“Physical health is necessary for any kind of success, because increased energy opens up all kinds of doors,” Milazzo asserts. “There’s no need to make a ton of drastic changes all at once, but over time you do need to shoot for a balanced, nutritious diet, regular exercise, and—of course!—the chance to relax with a massage, a facial, or a soak in the tub. No matter how smart you are or how much potential you have, you’ll never get anywhere if your body is sluggish and running on empty.”
Renew emotionally. These days there’s certainly more than enough to worry about: healthcare, cutbacks at work, your dwindling bank account, the price of gas… the list goes on. It’s easy to spend all of your energy fretting and contingency planning. Sooner or later, though, you’ll hit emotional rock bottom (if you haven’t already) Milazzo warns, and you’ll go through life bitter, put-upon, and exhausted. Plus, if you don’t renew emotionally, you’re likely to overreact or underreact to various situations, which will only multiply the number of things you have to fret about! To avoid this fate, you need to allow your emotions to recover and be uplifted on a regular basis.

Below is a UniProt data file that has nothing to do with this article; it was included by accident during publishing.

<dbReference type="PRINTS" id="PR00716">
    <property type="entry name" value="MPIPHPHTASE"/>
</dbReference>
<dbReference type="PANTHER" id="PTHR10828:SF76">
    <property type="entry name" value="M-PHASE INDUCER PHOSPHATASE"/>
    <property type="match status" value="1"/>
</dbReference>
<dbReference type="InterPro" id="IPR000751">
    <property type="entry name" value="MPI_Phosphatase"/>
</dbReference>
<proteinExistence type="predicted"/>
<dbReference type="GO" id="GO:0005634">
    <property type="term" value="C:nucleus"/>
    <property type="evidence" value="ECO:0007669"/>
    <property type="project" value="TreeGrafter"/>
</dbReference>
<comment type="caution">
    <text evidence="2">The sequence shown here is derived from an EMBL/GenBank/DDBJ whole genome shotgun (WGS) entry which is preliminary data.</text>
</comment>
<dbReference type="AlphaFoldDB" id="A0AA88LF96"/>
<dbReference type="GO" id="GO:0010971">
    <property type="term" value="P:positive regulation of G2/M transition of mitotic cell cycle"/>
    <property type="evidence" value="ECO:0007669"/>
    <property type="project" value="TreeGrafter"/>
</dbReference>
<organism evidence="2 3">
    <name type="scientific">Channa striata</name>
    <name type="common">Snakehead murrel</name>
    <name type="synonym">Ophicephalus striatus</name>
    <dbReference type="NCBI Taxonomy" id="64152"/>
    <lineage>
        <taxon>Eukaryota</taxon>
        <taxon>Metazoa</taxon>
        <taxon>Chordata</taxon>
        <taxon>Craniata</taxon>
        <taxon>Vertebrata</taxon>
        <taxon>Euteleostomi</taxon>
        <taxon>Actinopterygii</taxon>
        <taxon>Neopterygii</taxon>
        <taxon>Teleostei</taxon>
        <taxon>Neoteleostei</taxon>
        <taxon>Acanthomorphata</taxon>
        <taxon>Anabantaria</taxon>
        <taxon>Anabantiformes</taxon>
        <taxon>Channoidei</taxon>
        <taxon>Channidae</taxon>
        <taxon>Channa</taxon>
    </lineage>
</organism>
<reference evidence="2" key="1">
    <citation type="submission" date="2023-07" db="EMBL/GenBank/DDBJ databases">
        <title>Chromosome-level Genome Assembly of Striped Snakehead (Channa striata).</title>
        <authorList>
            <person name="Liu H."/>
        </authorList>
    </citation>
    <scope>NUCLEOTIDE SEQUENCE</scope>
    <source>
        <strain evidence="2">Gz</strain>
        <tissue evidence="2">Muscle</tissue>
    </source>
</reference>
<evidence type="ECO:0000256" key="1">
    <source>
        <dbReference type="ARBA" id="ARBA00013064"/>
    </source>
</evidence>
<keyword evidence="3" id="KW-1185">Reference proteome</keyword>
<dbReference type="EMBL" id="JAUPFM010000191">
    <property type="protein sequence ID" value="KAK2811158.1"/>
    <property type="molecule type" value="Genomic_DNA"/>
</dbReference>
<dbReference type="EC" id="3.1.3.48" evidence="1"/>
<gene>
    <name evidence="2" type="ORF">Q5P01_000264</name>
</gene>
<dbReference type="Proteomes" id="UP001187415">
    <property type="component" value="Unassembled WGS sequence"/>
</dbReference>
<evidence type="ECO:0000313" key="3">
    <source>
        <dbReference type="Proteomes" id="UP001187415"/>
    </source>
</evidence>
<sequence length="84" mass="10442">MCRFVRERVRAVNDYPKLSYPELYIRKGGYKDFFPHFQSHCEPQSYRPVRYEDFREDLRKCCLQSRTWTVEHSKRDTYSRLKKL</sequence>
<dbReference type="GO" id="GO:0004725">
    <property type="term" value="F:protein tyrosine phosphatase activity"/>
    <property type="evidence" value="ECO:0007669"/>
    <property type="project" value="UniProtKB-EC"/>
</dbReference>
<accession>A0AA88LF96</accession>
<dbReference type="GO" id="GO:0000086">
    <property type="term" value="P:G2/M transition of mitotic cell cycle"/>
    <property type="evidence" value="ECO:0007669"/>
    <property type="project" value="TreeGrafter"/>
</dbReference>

“If you barrel through life with an unhealthy sense of urgency, you will never enjoy anything,” says Milazzo. “You must learn to enjoy the moment and cultivate calm, not always be pushing. Whether you plan a vacation, have a cup of tea, or go on a walk, think of being kind to yourself as a necessity, not a luxury. Allow yourself to get away from it all from time to time so that when you re-enter the fray, you’ll have freshly buoyed emotions to sustain you.”
Renew spiritually. All other types of renewal will be temporary fixes unless you have a deep-seated sense of serenity within you to draw upon. Milazzo emphasizes that spiritual discipline is definitely a journey, not a destination, but its benefits are peace, calm, and enlightenment. Figure out what works for you, whether it’s meditation, prayer, study, service, or something else, and incorporate it into your routine. Just a few “time-out” moments at the beginning and end of each day can make a significant impact.